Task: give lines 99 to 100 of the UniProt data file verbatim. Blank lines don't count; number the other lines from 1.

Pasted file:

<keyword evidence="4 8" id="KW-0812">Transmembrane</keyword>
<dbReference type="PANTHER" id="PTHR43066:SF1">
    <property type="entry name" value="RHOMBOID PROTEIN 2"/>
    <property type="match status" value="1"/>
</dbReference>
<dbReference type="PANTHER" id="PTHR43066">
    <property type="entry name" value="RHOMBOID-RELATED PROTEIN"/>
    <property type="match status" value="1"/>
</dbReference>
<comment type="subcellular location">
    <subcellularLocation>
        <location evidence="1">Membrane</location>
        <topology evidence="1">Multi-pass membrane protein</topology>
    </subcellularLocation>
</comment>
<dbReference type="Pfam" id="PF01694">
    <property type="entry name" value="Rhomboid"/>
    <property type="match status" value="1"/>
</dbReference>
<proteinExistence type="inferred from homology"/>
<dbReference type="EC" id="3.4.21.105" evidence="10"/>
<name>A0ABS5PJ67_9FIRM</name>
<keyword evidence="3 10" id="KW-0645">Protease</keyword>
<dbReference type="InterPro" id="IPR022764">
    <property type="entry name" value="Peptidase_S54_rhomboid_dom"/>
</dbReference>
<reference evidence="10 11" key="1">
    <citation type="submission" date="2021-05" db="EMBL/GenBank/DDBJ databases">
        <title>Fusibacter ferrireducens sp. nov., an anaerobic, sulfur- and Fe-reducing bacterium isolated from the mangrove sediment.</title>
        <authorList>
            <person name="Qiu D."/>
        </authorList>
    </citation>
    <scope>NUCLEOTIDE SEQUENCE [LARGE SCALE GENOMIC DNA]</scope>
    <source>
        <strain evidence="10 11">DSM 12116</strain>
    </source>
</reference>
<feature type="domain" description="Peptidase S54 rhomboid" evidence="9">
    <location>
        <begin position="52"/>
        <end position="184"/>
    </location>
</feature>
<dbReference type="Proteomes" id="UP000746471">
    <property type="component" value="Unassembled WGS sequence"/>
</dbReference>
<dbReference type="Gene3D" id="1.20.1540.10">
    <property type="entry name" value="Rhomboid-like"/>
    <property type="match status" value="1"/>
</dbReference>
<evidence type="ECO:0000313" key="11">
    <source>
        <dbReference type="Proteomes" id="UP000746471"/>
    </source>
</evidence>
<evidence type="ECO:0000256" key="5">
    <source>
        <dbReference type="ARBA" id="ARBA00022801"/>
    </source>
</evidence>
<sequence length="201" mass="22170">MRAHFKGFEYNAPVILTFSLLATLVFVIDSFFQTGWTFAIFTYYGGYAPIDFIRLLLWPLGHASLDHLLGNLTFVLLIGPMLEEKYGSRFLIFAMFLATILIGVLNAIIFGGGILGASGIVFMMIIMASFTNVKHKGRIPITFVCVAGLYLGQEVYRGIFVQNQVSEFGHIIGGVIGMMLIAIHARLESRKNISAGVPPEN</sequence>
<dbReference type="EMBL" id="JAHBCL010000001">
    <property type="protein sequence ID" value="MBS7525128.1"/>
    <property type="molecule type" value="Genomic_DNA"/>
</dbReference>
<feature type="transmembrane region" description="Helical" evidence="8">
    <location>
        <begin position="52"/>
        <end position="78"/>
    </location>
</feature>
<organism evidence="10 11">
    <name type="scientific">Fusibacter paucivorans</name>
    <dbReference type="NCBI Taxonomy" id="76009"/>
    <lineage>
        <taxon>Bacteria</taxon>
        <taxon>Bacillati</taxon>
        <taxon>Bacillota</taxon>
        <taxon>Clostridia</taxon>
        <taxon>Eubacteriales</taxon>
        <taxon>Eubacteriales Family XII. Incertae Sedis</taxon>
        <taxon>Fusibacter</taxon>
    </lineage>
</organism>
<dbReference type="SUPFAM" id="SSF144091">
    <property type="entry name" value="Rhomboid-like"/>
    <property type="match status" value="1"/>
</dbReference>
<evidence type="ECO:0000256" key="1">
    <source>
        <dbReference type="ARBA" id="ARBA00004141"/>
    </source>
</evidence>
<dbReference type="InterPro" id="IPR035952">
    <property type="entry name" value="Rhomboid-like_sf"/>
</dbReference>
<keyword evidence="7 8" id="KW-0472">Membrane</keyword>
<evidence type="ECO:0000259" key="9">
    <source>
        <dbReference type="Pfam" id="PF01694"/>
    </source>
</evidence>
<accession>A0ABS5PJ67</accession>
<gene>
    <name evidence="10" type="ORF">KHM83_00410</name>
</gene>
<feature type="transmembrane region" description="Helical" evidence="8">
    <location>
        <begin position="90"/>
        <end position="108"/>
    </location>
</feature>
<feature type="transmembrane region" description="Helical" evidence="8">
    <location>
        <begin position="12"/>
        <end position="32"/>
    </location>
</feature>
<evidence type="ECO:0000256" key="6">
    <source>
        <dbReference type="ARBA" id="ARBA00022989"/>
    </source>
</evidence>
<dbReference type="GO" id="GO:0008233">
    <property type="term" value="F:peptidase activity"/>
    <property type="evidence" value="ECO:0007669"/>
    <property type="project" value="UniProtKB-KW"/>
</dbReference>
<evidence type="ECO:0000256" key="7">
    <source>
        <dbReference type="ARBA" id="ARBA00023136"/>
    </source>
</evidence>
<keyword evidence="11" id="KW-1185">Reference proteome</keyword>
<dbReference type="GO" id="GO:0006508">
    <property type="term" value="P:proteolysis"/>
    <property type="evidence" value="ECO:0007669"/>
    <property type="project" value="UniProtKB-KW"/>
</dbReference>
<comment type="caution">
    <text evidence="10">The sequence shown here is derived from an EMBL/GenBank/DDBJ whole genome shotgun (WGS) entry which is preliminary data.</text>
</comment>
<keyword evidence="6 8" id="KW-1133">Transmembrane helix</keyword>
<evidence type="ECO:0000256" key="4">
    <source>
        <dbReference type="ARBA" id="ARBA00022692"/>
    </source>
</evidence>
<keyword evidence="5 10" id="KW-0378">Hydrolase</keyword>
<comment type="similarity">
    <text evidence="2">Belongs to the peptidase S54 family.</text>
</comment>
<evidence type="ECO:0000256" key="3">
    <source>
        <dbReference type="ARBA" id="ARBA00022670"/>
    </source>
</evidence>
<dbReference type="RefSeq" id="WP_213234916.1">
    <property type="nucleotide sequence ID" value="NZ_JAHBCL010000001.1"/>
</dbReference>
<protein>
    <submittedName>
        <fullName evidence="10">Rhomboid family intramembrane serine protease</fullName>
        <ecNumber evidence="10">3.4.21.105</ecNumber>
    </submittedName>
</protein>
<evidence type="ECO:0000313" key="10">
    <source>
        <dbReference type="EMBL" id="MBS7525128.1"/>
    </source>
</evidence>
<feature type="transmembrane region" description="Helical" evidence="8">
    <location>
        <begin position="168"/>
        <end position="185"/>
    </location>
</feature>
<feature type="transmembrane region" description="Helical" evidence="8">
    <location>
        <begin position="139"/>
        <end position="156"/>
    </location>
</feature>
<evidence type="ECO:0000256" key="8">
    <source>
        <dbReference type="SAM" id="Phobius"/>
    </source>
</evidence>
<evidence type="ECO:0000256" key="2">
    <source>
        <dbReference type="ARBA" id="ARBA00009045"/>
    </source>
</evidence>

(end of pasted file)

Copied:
<evidence type="ECO:0000259" key="9">
    <source>